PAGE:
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Getting Help

Calling the police

If you decide that you want to hold an individual accountable for committing a crime against you, it is imperative that you contact a Police Department to file a police report. In addition, it is also essential that you preserve any evidence which could assist in the prosecution of the defendant. The more evidence provided to the police, the more likely the district attorney’s office will be able to hold the defendant accountable for his or her behavior. Once you make contact with the police department, an officer will contact the Vanderbilt University Victim Services Coordinator, who will act as a liaison between you, the victim, and any legal, medical, or counseling services you wish to utilize during the course of your recovery from being victimized.

Police response

Typically the Vanderbilt University Police Department will send one or two officers in response to your call. The police officer or officers will request information from you to complete a police report. They may also gather various types of evidence (i.e. clothes, a weapon, etc.), and assist you in getting the medical and emotional support services that you may need.

Unsure about reporting

If you are unsure about reporting an incident to the police, it may be beneficial for you to discuss your concerns with the Victim Services Coordinator. You also have the option of calling a crisis hotline, which provides you with complete anonymity. A crisis hotline counselor can provide you with information and support, which may help you to decide to file a police report. A crisis hotline counselor is also able to provide you with further victim services resources. Rape, Abuse and Incest National Network (RAINN) is a national victim services organization. RAINN provides persons with a national hotline that provides victims with crisis counselors who can be reached at 1-800-656-HOPE.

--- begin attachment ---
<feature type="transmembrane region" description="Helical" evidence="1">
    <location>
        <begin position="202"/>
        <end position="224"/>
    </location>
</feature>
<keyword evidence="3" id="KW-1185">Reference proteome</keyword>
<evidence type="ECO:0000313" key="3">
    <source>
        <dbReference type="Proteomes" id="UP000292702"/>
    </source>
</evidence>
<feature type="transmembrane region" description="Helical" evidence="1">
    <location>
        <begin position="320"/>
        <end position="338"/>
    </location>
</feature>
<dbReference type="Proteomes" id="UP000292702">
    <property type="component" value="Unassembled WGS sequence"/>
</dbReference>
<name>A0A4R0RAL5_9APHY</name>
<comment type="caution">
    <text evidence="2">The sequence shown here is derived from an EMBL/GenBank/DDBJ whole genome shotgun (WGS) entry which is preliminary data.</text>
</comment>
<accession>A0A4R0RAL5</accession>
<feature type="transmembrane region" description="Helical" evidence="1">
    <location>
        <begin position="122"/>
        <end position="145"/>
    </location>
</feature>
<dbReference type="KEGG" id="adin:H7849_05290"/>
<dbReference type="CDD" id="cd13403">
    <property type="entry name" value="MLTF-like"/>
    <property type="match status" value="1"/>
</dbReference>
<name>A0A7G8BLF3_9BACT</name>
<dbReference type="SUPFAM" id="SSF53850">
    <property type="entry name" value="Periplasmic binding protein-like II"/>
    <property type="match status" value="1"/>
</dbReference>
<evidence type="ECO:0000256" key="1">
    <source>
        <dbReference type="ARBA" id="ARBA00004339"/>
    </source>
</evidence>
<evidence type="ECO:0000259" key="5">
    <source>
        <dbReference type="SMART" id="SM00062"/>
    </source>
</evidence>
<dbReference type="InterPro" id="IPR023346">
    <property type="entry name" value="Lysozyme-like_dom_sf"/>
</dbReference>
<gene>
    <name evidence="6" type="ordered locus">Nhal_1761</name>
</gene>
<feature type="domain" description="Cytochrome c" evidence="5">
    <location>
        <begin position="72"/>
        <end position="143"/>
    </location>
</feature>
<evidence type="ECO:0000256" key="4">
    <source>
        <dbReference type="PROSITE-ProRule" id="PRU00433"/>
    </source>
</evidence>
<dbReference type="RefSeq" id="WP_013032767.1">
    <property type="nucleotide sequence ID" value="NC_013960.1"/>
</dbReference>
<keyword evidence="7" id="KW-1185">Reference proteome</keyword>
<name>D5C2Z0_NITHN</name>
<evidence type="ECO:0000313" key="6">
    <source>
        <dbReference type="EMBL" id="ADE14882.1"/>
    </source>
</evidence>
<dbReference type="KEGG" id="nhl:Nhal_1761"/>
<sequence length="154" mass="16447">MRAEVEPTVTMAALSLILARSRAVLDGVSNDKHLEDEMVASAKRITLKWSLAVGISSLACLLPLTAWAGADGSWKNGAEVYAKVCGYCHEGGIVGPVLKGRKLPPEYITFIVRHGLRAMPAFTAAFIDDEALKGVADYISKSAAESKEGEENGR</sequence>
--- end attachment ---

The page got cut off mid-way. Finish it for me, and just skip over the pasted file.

Reasons for reporting

There are a variety of reasons that you should consider reporting a crime that has been committed against you. Reasons for reporting include the following: to regain your sense of personal power and control, to document the crime that was committed against you, to preserve evidence of the crime, and to protect others from being victims of the same crime.

Having someone accompany you

Once you decide to file a police report, please know that you do not have to do so alone. With the help of a family member, a friend, or the Vanderbilt University Victim Services Coordinator, you can receive the emotional support you need in order to remain in control of your personal power when reporting a crime that has been committed against you.

Making a delayed report

Many victims of crime do not immediately report the incident. It is important to remember that making a delayed report is better than not making a report at all. However, the longer you wait to file a formal report with the Vanderbilt University Police Department, the harder it may become for the district attorney’s office to prosecute your case.

Remembering more details

If you remember more details after you make the initial police report, you can contact the Vanderbilt University Police Department to provide them with the additional information.

Filing a police report with another agency

Should you file a police report with another agency, you are still entitled to seek the assistance of the Vanderbilt University Victim Services Coordinator.


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If you need the Police:

EMERGENCY - Call 911 or (615) 421-1911
Non-Emergency - Call (615) 322-2745 or 2-2745 from a campus extension

Victim Services